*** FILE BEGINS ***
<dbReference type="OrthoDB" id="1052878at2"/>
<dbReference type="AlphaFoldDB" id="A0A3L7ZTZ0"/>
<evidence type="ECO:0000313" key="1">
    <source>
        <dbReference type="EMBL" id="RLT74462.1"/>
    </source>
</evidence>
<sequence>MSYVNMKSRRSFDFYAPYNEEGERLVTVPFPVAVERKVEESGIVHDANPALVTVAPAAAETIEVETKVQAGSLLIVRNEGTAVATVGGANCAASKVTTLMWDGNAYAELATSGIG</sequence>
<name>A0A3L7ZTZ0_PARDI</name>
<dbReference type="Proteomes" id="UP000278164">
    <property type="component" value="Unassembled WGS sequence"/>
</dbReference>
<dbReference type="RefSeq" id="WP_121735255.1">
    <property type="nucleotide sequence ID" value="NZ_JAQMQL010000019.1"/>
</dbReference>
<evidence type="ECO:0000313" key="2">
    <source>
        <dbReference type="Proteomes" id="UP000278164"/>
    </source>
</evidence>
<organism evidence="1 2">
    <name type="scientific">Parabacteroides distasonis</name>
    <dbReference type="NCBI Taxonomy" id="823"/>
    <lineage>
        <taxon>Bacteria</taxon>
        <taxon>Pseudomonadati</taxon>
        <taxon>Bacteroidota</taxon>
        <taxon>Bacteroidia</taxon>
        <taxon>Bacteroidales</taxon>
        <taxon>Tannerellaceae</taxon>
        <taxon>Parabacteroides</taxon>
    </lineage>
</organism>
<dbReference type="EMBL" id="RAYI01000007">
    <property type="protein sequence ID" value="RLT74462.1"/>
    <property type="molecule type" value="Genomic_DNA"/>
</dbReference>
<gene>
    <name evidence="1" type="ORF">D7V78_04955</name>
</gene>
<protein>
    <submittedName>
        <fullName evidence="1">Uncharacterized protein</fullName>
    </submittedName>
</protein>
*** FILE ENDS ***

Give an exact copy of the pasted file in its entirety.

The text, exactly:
<dbReference type="OrthoDB" id="1052878at2"/>
<dbReference type="AlphaFoldDB" id="A0A3L7ZTZ0"/>
<evidence type="ECO:0000313" key="1">
    <source>
        <dbReference type="EMBL" id="RLT74462.1"/>
    </source>
</evidence>
<sequence>MSYVNMKSRRSFDFYAPYNEEGERLVTVPFPVAVERKVEESGIVHDANPALVTVAPAAAETIEVETKVQAGSLLIVRNEGTAVATVGGANCAASKVTTLMWDGNAYAELATSGIG</sequence>
<name>A0A3L7ZTZ0_PARDI</name>
<dbReference type="Proteomes" id="UP000278164">
    <property type="component" value="Unassembled WGS sequence"/>
</dbReference>
<dbReference type="RefSeq" id="WP_121735255.1">
    <property type="nucleotide sequence ID" value="NZ_JAQMQL010000019.1"/>
</dbReference>
<evidence type="ECO:0000313" key="2">
    <source>
        <dbReference type="Proteomes" id="UP000278164"/>
    </source>
</evidence>
<organism evidence="1 2">
    <name type="scientific">Parabacteroides distasonis</name>
    <dbReference type="NCBI Taxonomy" id="823"/>
    <lineage>
        <taxon>Bacteria</taxon>
        <taxon>Pseudomonadati</taxon>
        <taxon>Bacteroidota</taxon>
        <taxon>Bacteroidia</taxon>
        <taxon>Bacteroidales</taxon>
        <taxon>Tannerellaceae</taxon>
        <taxon>Parabacteroides</taxon>
    </lineage>
</organism>
<dbReference type="EMBL" id="RAYI01000007">
    <property type="protein sequence ID" value="RLT74462.1"/>
    <property type="molecule type" value="Genomic_DNA"/>
</dbReference>
<gene>
    <name evidence="1" type="ORF">D7V78_04955</name>
</gene>
<protein>
    <submittedName>
        <fullName evidence="1">Uncharacterized protein</fullName>
    </submittedName>
</protein>